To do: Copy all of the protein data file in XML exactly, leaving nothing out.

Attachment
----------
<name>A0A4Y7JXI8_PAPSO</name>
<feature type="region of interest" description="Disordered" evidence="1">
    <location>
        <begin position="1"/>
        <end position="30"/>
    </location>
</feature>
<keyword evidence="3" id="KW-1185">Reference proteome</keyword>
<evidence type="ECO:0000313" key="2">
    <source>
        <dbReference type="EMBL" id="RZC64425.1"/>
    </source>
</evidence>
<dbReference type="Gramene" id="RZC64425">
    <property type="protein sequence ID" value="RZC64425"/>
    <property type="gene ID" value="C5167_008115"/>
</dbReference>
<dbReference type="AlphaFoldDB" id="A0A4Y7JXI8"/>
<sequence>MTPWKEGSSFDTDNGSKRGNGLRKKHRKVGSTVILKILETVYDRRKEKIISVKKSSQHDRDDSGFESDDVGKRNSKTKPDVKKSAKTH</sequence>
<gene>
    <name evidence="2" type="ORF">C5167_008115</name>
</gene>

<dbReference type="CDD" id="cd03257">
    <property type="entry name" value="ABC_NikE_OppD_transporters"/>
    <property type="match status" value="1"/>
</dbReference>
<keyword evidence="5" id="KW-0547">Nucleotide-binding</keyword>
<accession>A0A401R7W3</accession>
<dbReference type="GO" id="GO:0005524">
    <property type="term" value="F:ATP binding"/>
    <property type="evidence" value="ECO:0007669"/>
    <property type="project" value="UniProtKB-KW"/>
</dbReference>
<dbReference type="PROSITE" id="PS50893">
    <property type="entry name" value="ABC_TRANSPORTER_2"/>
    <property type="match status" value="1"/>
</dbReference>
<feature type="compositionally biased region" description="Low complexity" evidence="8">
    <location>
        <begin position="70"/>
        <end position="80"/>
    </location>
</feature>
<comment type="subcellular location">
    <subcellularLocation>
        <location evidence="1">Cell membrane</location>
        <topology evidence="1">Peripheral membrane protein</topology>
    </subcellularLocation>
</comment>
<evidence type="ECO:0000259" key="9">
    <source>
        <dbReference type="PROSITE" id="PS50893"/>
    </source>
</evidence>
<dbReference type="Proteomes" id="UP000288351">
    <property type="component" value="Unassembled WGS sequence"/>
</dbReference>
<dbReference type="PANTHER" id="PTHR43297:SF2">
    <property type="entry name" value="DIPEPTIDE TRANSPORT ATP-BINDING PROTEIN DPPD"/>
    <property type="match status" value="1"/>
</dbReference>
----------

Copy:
<name>A0A4Y7JXI8_PAPSO</name>
<feature type="region of interest" description="Disordered" evidence="1">
    <location>
        <begin position="1"/>
        <end position="30"/>
    </location>
</feature>
<keyword evidence="3" id="KW-1185">Reference proteome</keyword>
<evidence type="ECO:0000313" key="2">
    <source>
        <dbReference type="EMBL" id="RZC64425.1"/>
    </source>
</evidence>
<dbReference type="Gramene" id="RZC64425">
    <property type="protein sequence ID" value="RZC64425"/>
    <property type="gene ID" value="C5167_008115"/>
</dbReference>
<dbReference type="AlphaFoldDB" id="A0A4Y7JXI8"/>
<sequence>MTPWKEGSSFDTDNGSKRGNGLRKKHRKVGSTVILKILETVYDRRKEKIISVKKSSQHDRDDSGFESDDVGKRNSKTKPDVKKSAKTH</sequence>
<gene>
    <name evidence="2" type="ORF">C5167_008115</name>
</gene>

<dbReference type="CDD" id="cd03257">
    <property type="entry name" value="ABC_NikE_OppD_transporters"/>
    <property type="match status" value="1"/>
</dbReference>
<keyword evidence="5" id="KW-0547">Nucleotide-binding</keyword>
<accession>A0A401R7W3</accession>
<dbReference type="GO" id="GO:0005524">
    <property type="term" value="F:ATP binding"/>
    <property type="evidence" value="ECO:0007669"/>
    <property type="project" value="UniProtKB-KW"/>
</dbReference>
<dbReference type="PROSITE" id="PS50893">
    <property type="entry name" value="ABC_TRANSPORTER_2"/>
    <property type="match status" value="1"/>
</dbReference>
<feature type="compositionally biased region" description="Low complexity" evidence="8">
    <location>
        <begin position="70"/>
        <end position="80"/>
    </location>
</feature>
<comment type="subcellular location">
    <subcellularLocation>
        <location evidence="1">Cell membrane</location>
        <topology evidence="1">Peripheral membrane protein</topology>
    </subcellularLocation>
</comment>
<evidence type="ECO:0000259" key="9">
    <source>
        <dbReference type="PROSITE" id="PS50893"/>
    </source>
</evidence>
<dbReference type="Proteomes" id="UP000288351">
    <property type="component" value="Unassembled WGS sequence"/>
</dbReference>
<dbReference type="PANTHER" id="PTHR43297:SF2">
    <property type="entry name" value="DIPEPTIDE TRANSPORT ATP-BINDING PROTEIN DPPD"/>
    <property type="match status" value="1"/>
</dbReference>